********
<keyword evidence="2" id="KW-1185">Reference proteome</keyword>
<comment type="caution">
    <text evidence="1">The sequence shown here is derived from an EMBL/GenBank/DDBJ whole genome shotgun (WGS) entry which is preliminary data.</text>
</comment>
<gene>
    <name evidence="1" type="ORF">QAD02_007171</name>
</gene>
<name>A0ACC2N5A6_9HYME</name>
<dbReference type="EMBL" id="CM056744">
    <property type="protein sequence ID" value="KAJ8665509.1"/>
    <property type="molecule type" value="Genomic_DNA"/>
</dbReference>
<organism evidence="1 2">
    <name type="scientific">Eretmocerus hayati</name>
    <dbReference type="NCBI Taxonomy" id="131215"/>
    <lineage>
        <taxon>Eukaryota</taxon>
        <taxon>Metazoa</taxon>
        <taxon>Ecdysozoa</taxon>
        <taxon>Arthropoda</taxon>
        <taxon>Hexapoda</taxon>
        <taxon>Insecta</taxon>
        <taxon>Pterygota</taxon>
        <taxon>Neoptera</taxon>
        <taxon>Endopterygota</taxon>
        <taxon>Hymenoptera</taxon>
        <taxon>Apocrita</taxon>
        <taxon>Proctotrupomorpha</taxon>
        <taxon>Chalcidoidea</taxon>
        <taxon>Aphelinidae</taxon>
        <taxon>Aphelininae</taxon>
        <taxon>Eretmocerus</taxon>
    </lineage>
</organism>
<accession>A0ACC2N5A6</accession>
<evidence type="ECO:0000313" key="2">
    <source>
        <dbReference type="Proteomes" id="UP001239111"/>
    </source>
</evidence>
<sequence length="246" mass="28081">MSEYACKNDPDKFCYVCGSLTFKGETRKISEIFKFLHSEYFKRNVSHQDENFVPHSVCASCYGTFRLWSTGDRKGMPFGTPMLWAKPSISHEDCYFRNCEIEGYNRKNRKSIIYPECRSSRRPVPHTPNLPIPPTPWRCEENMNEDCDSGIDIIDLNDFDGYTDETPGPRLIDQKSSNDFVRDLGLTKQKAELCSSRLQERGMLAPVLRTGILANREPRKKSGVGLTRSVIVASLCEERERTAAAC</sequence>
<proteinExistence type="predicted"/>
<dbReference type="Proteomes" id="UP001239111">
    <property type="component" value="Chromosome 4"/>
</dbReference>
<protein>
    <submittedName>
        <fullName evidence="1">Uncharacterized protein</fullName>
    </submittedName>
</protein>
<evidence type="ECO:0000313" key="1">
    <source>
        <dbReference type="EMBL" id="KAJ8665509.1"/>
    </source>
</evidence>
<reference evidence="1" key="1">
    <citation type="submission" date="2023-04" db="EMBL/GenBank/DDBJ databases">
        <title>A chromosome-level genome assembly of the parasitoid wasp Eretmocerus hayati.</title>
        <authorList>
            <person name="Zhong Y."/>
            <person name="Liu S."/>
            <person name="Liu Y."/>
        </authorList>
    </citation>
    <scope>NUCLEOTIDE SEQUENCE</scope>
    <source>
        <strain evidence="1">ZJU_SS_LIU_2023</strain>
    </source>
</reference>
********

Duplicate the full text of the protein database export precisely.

<keyword evidence="2" id="KW-1185">Reference proteome</keyword>
<comment type="caution">
    <text evidence="1">The sequence shown here is derived from an EMBL/GenBank/DDBJ whole genome shotgun (WGS) entry which is preliminary data.</text>
</comment>
<gene>
    <name evidence="1" type="ORF">QAD02_007171</name>
</gene>
<name>A0ACC2N5A6_9HYME</name>
<dbReference type="EMBL" id="CM056744">
    <property type="protein sequence ID" value="KAJ8665509.1"/>
    <property type="molecule type" value="Genomic_DNA"/>
</dbReference>
<organism evidence="1 2">
    <name type="scientific">Eretmocerus hayati</name>
    <dbReference type="NCBI Taxonomy" id="131215"/>
    <lineage>
        <taxon>Eukaryota</taxon>
        <taxon>Metazoa</taxon>
        <taxon>Ecdysozoa</taxon>
        <taxon>Arthropoda</taxon>
        <taxon>Hexapoda</taxon>
        <taxon>Insecta</taxon>
        <taxon>Pterygota</taxon>
        <taxon>Neoptera</taxon>
        <taxon>Endopterygota</taxon>
        <taxon>Hymenoptera</taxon>
        <taxon>Apocrita</taxon>
        <taxon>Proctotrupomorpha</taxon>
        <taxon>Chalcidoidea</taxon>
        <taxon>Aphelinidae</taxon>
        <taxon>Aphelininae</taxon>
        <taxon>Eretmocerus</taxon>
    </lineage>
</organism>
<accession>A0ACC2N5A6</accession>
<evidence type="ECO:0000313" key="2">
    <source>
        <dbReference type="Proteomes" id="UP001239111"/>
    </source>
</evidence>
<sequence length="246" mass="28081">MSEYACKNDPDKFCYVCGSLTFKGETRKISEIFKFLHSEYFKRNVSHQDENFVPHSVCASCYGTFRLWSTGDRKGMPFGTPMLWAKPSISHEDCYFRNCEIEGYNRKNRKSIIYPECRSSRRPVPHTPNLPIPPTPWRCEENMNEDCDSGIDIIDLNDFDGYTDETPGPRLIDQKSSNDFVRDLGLTKQKAELCSSRLQERGMLAPVLRTGILANREPRKKSGVGLTRSVIVASLCEERERTAAAC</sequence>
<proteinExistence type="predicted"/>
<dbReference type="Proteomes" id="UP001239111">
    <property type="component" value="Chromosome 4"/>
</dbReference>
<protein>
    <submittedName>
        <fullName evidence="1">Uncharacterized protein</fullName>
    </submittedName>
</protein>
<evidence type="ECO:0000313" key="1">
    <source>
        <dbReference type="EMBL" id="KAJ8665509.1"/>
    </source>
</evidence>
<reference evidence="1" key="1">
    <citation type="submission" date="2023-04" db="EMBL/GenBank/DDBJ databases">
        <title>A chromosome-level genome assembly of the parasitoid wasp Eretmocerus hayati.</title>
        <authorList>
            <person name="Zhong Y."/>
            <person name="Liu S."/>
            <person name="Liu Y."/>
        </authorList>
    </citation>
    <scope>NUCLEOTIDE SEQUENCE</scope>
    <source>
        <strain evidence="1">ZJU_SS_LIU_2023</strain>
    </source>
</reference>